WBZ Radio: Pressley, Warren, Markey Demand Answers On Deported Iranian Student
In a letter to U.S. Customs and Border Protection, Rep. Ayanna Pressley, Sen. Ed Markey, and Sen. Elizabeth Warren called for information about why a Northeastern University student from Iran was removed from the country despite a judge's stay of deportation order.
Mohammed Shahab Dehghani Hossein Abadi, 24, was detained by CBP and deported shortly after landing at Logan Airport Monday night.
It is not yet clear why Northeastern University student Mohammed Shabab Dehghani Hossein Abadi, who his lawyer claims had a legal student visa, was detained and deported.
The Massachusetts lawmakers' letter was addressed to Customs and Border Protection Acting Commissioner Mark A. Moran.
"We write to express our serious concern regarding the pattern of U.S. Customs and Border Protection (CBP) targeting Iranian students for secondary inspection and, in many cases, its subsequent issuance of expedited removal orders, as the recent case of Mohammad Shahab Dehghani Hossein Abadi exemplifies," the letter reads. "We are also deeply troubled by the manner in which CBP handled the detention and removal of Mr. Dehghani, especially its apparent refusal to comply with an emergency federal court order to stay his deportation."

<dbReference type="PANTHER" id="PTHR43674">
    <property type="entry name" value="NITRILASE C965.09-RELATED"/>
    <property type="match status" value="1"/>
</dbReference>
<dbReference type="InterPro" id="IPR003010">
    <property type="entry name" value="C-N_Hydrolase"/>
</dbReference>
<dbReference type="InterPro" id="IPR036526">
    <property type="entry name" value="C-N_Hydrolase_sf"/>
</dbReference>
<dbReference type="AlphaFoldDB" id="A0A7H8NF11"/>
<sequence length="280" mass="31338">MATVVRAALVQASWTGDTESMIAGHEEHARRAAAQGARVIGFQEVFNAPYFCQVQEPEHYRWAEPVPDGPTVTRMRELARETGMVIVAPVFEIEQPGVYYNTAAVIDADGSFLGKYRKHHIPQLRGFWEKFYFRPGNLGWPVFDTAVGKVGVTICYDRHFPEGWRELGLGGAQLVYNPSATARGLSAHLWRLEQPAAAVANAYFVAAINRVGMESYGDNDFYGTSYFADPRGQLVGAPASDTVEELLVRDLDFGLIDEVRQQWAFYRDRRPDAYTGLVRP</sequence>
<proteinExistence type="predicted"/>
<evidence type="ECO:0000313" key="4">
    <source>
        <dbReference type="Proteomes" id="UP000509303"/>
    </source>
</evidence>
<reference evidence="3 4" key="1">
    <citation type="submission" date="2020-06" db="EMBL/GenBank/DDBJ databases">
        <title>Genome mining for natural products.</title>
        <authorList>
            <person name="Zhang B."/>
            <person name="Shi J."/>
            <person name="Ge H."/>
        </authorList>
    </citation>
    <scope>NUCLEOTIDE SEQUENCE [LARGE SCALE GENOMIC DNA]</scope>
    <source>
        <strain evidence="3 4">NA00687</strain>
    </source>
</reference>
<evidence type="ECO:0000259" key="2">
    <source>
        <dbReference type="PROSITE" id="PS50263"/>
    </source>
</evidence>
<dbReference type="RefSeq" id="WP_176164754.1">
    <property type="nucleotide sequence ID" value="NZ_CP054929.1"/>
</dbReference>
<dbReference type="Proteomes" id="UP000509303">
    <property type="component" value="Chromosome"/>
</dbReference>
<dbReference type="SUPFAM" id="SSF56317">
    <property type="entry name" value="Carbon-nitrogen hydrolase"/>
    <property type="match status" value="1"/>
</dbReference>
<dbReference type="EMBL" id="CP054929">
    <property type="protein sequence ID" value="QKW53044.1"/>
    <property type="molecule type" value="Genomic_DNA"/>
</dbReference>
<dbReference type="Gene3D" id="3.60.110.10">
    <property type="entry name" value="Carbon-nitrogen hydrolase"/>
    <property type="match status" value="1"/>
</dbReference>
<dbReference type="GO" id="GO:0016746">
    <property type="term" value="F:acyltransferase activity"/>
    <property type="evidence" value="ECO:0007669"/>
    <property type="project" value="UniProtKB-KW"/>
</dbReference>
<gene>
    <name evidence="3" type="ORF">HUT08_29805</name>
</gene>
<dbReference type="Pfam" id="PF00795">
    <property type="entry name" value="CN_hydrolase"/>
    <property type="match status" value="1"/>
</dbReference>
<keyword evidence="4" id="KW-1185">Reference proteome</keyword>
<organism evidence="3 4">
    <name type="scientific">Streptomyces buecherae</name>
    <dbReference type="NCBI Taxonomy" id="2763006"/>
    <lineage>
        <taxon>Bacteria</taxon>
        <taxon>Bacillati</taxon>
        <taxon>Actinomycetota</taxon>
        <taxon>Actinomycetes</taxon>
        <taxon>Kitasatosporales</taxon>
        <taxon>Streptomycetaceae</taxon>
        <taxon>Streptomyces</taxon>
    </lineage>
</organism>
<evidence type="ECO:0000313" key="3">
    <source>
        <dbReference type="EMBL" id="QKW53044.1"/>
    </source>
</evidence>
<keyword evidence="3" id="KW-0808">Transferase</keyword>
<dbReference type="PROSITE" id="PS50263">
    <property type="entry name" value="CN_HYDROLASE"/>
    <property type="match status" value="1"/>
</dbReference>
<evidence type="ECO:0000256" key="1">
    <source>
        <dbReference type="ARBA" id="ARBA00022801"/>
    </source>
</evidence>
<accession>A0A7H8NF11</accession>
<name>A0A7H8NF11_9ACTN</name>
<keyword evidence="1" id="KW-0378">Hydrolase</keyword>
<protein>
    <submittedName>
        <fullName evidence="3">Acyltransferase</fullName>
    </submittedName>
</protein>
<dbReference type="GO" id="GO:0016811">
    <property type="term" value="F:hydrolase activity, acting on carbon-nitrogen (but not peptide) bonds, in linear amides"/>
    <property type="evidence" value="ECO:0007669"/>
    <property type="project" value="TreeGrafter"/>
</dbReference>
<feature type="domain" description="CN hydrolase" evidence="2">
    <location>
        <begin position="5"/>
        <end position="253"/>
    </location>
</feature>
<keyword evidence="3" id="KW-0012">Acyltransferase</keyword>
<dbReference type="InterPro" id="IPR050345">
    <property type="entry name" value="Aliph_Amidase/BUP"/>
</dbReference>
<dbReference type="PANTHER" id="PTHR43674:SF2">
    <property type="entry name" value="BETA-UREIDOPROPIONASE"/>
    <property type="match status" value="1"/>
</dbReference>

The full text of the letter can be read here.
Pressley, Markey, and Warren also note "at least seven other cases" of Iranian students being deported despite having passed security checks, as Shahab had. Lawyers say at least ten Iranian students have been deported in the past year.
The lawmakers admonished CBP for defying the federal judge's stay order.
"At a minimum, we would expect CBP to have since recognized that it is not above the law and cannot defy a federal court order," they wrote. "It is highly concerning to us that CBP has instead decided to repeat this unlawful behavior."
On Twitter, the ACLU applauded the lawmakers' letter.
NBC News quoted a federal law enforcement official familiar with the case saying Shahab was deported because "he allegedly has familial connections to individuals 'intricately involved' in a U.S. designated terrorist organization."
Lawyers pointed out that Shahab had a legal student visa, which would have required that he pass extensive vetting.